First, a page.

The first group dominates in small-town and rural Georgia, and it’s an important component of maximizing Republicans’ votes in the exurbs that ring the Atlanta metro area. That Trump-aligned faction also anchors Republican support around the Democratic cores of Georgia’s midsize cities such as Columbus, Augusta and Savannah.

That’s why Trump visited Valdosta, near the Florida state line, and drew supporters from across south Georgia, and why Pence’s trips have included Savannah and Macon to attract non-metro-Atlanta crowds, and Canton and Gainesville to hit the periphery of the metropolitan area.

In a battleground like Georgia, Phillips said, it takes strong turnout across all those slices to make a victorious Republican coalition, before even beginning to account for swing voters who are more common in the close-in suburbs of Atlanta.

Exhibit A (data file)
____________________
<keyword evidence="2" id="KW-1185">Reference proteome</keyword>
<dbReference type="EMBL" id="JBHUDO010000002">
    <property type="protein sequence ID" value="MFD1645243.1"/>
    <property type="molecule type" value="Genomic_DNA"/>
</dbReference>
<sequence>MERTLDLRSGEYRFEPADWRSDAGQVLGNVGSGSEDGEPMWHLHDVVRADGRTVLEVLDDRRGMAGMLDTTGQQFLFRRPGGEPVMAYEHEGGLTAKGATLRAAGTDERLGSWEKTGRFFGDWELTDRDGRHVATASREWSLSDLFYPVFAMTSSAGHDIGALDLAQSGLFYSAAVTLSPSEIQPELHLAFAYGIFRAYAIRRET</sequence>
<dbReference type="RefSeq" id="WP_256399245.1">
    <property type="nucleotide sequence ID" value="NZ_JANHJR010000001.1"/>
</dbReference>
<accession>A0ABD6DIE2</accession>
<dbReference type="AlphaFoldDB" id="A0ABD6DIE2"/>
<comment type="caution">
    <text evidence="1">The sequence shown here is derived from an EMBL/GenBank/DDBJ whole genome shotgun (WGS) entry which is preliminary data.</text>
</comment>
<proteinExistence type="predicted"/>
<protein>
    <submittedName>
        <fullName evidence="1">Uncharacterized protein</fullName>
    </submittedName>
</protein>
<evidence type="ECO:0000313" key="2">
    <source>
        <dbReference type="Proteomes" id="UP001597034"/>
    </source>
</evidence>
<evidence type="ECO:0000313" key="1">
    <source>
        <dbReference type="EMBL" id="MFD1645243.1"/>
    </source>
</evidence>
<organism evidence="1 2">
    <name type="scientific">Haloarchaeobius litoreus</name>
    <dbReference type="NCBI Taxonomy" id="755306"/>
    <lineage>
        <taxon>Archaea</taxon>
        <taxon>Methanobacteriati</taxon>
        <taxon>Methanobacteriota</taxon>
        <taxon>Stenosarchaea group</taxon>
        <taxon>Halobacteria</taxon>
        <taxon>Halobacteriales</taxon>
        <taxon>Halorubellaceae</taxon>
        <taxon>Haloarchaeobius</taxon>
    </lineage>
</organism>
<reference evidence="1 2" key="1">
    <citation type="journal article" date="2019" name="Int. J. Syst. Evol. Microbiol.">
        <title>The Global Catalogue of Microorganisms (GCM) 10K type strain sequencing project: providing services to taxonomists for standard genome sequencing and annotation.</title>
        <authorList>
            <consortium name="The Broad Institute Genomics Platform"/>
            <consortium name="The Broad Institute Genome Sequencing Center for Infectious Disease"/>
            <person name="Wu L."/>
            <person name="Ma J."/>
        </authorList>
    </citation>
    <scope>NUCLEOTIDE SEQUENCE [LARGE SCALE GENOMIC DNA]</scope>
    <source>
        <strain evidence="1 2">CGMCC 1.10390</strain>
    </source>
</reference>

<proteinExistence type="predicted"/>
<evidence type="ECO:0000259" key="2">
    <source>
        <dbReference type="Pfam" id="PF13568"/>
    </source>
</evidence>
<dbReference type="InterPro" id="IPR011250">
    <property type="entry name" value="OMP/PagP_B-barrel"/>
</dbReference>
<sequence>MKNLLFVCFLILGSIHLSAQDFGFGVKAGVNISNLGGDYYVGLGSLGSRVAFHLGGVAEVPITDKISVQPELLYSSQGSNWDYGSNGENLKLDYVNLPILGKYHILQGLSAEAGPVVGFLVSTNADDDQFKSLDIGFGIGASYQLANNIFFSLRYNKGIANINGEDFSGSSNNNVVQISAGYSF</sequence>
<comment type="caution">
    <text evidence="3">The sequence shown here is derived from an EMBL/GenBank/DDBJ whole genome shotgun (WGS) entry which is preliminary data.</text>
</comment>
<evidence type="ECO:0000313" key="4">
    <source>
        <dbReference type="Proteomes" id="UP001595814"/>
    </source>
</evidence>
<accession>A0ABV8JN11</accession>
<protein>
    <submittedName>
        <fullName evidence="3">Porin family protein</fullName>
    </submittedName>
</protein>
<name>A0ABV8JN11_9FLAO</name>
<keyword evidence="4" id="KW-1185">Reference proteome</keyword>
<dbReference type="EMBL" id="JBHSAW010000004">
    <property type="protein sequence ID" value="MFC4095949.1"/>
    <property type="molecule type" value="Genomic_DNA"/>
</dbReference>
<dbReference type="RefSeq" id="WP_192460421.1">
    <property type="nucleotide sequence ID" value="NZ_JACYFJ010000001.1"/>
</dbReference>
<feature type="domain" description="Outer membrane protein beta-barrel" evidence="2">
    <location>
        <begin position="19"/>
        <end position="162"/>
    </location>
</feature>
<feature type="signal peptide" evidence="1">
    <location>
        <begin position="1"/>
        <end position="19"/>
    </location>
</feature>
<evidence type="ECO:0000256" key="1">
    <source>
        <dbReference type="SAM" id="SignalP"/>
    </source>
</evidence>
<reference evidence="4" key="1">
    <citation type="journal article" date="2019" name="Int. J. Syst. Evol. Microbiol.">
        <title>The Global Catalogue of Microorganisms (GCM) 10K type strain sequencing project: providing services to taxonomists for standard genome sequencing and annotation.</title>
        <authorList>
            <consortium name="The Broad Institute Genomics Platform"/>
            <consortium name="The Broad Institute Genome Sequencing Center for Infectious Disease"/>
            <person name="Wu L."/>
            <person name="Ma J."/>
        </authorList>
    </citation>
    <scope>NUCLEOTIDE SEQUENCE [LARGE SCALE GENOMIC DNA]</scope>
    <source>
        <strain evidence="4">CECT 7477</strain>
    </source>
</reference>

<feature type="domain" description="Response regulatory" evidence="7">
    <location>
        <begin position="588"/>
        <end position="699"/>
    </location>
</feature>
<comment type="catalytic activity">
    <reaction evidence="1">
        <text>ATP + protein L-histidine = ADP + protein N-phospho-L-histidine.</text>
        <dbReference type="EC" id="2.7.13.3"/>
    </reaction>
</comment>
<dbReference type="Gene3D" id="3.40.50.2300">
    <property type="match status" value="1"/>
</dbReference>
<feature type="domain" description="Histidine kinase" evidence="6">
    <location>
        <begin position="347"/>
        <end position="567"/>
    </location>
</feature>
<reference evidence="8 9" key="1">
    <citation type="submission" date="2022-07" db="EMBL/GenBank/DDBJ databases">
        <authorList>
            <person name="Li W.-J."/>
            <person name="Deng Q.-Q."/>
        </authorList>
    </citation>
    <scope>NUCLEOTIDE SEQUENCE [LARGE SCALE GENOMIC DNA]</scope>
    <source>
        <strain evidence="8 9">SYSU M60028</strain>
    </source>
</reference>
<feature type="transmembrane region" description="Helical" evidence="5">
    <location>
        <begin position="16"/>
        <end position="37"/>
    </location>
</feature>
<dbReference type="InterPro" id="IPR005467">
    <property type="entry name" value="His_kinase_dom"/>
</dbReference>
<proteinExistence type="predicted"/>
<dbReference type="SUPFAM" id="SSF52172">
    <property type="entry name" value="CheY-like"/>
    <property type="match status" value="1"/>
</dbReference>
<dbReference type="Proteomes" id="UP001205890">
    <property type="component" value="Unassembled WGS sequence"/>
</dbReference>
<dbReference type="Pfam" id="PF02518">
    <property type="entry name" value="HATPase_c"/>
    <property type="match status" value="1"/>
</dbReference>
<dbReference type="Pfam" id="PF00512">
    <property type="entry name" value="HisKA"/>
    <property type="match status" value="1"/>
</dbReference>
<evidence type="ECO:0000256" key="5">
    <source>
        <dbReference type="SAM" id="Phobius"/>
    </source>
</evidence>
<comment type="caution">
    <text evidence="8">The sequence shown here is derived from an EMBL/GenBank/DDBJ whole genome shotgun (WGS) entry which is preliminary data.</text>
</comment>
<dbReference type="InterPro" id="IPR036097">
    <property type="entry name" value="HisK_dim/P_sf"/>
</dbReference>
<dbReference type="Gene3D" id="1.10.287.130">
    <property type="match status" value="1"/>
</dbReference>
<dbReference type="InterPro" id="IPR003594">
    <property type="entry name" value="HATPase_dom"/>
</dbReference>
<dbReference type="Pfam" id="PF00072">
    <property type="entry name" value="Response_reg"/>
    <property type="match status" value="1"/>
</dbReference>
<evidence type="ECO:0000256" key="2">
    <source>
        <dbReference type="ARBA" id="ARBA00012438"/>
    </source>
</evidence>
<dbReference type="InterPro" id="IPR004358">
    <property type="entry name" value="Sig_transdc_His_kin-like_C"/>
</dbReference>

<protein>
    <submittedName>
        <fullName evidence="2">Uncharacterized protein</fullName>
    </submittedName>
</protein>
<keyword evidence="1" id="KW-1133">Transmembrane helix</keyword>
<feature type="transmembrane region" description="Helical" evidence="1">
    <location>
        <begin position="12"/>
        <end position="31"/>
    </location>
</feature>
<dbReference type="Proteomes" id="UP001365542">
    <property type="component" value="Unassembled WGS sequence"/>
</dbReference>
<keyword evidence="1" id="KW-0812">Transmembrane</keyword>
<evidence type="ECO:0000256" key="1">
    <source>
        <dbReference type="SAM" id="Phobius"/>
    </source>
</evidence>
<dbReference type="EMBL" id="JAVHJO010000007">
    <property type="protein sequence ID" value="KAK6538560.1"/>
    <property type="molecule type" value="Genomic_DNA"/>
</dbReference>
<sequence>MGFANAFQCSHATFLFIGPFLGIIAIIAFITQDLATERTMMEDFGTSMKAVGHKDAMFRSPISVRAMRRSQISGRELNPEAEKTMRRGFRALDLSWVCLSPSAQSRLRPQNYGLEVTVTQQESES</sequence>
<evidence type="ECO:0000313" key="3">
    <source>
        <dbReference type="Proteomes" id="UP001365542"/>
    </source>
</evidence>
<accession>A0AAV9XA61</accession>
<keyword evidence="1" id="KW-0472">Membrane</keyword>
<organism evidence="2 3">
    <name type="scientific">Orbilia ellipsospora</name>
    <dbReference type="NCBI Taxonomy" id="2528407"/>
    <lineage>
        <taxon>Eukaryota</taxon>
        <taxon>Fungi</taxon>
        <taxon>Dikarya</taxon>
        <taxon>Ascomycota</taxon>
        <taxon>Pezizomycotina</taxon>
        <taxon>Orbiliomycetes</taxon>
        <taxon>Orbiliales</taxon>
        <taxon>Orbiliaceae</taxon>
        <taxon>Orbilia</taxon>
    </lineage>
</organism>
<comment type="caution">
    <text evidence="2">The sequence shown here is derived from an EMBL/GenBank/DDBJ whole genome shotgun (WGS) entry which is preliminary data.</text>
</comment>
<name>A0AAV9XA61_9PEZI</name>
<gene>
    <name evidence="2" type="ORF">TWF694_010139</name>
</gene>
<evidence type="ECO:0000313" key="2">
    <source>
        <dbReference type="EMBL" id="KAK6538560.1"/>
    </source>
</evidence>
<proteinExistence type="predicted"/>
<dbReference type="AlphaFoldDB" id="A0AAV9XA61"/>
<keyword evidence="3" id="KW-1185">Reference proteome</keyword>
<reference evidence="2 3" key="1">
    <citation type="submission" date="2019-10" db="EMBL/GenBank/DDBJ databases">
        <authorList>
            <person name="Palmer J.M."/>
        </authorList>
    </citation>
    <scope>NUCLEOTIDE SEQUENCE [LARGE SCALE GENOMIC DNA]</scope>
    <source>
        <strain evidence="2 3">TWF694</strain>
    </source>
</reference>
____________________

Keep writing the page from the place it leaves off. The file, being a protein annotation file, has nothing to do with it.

Recent election returns demonstrate Phillips’ argument.

In 2014, Perdue won his first Senate term with a comfortable statewide margin of 198,000 votes over Democrat Michelle Nunn. Across the heavily Republican areas of north Georgia, beyond Gainesville, where he campaigned with Pence last month, Perdue consistently won as much as 75% of the vote. In Lowndes County, where Trump visited this month, Perdue won 12,513 votes, good for 58%.

In November, Perdue pushed his margins across many of the north Georgia counties to 80%. His raw vote total in Lowndes County spiked to 25,620. But despite all those gains, he led Ossoff by only 88,000 votes and failed to reach the outright majority required to avoid a runoff.


Associated Press writer Meg Kinnard in Augusta, Georgia, contributed to this report.